Triple lens cameras, facial recognition, wafer-thin screens… the technology that exists today was once unthinkable. But at a time when smartphones are getting smarter, so are we. Now wiser to the impact our buying habits are having on the planet, we’re beginning to change our ways – and forcing industries to do the same.
It’s an issue we can’t ignore. Flick through a paper or scroll through your social feed and you’re bound to hear another shocking revelation – how those cotton buds you innocently use end up in our oceans, or how your favourite snack is helping destroy the rainforests. The sustainability movement is dominating our media – and for good reason. Our planet is subject to irreversible damage and we need to act now.
Let’s take supermarkets, who’ve been under fire for their unethical ways. Packing plastic-wrapped tomatoes in plastic bags now comes with a side helping of guilt – our planet is taking a beating and consequently our conscience is taking a hit. In order to survive, supermarkets had to adapt and slowly we’re starting to see change.
We’re all-too aware of the issues in the food industry, but what about our phones? Can these little devices we love and so often depend upon be up there with some of the planet’s biggest polluters? In short, yes – and on a much bigger scale than you might expect.
Tech brands are quick to show off their phones’ latest designs and features, but lobbyists and consumers are exposing the secrets they’ve tried so hard to keep, well, secret. So just what is it they’re hiding?
It’s actually the manufacturing of phones where the main problem lies. Dozens of metals, minerals and compounds go into making our handsets, which have to be extracted from the Earth, including 16 of 17 rare Earth metals at risk of becoming scarce.
The impacts of mining, especially in unregulated areas, and processing these precious materials come at a huge environmental cost. Not to mention the high metal pollution of water, soil and air, plus the human rights and social impact of the workers – which is a whole other story.
We read or tweet about climate change on a phone that’s costing us the Earth (quite literally). We can’t win. The world is full of good people wanting to change their ways, but is there the option to?
“Waste and pollution are not accidents, but the consequences of decisions made at design stage, is where around 80% of environmental impacts are determined.” says Ellen, founder of the Ellen MacArthur Foundation. The circular economy she believes in would mean designing out waste and pollution, keeping products and materials in use, and regenerating natural systems – basically changing the way things are brought to life, through to their afterlife.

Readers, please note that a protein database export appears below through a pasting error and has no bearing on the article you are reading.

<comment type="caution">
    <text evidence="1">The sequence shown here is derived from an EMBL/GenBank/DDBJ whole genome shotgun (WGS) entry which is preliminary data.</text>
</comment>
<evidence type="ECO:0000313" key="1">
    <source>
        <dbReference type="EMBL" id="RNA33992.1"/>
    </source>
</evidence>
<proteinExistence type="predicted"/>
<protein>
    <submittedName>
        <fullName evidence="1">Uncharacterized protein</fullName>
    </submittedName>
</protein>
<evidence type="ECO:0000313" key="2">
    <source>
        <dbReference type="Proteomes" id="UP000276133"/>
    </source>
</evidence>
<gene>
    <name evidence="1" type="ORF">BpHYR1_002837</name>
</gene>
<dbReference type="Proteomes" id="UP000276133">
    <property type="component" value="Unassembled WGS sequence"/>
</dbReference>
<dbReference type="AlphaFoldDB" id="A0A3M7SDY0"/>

The good news is that some companies are starting to bring more sustainable mobile phones to the market. Take Apple. Their 2019 sustainability report includes a 35% reduction in their carbon footprint over the last three years and progress towards its goal of a mining-free future. Lisa Jackson explained, “We apply the same level of innovation that goes into everything we create, design, power and manufacture to make things better for people and the planet.”
It’s proven in a study by Ethical Consumer, which explored two standout issues: conflict minerals (mined in an area of armed conflict and traded to finance fighting) and the pollution or harm caused by electronics waste and manufacture.
Apple was amongst few brands with a very good conflict mineral policies, behind Fairphone who take great measure to only work with ethical suppliers. Okay, we’ll choose Fairphone in future then, right? Interestingly, Fairphone came last in the ‘toxic chemicals management’ category for failing to disclose information about their use of toxic chemicals. Apple instead made the top tier.
While some companies are feeling the pressure and moving towards more sustainable manufacturing, not all have similar attitudes and there’s still a long way to go. Until smartphones smarten the way they are made, here at Raylo we are smartening the way they are used. Unlike the big networks, we’ve built sustainability into our business model from the very start to ensure 100% of all our devices will be reused – helping contribute to the circular economy. It’s why we’re a member of the B-corp family.
It’s estimated by Greenpeace that in the past decade nearly 8 billion phones – and counting – have been manufactured. The result? A lot of dumped devices containing dangerous substances that can sit on landfill for enough time to leak into the ground, and into our water supply.
And that's just the phone. Add to that the cases we get through – most of which are from non-renewable resources that can last hundreds of thousands of years – and that’s…. well, maths beyond our means.
At Raylo, we opt for cases made from plant not plastics – meaning for every ten of our customers, 1kg of plastic will be stopped from becoming waste.
So it seems our handsets aren’t quite as innocent as they seem. As laws and legislations tighten and as activists shout louder, we push companies towards more ethical ways encouraging mindsets, practices and policies to change. Until then, it’s up to us to choose the most sustainable option out there.
*Main image cred: Max Delsid
In a world where we may have reached ‘maximum iPhone’, what does the future look like for Apple and its flagship product?
Dubious 0% APR claims are yet another dodgy tactic from the phone networks that hurt the consumer. But, that doesn’t mean you have to go along with it.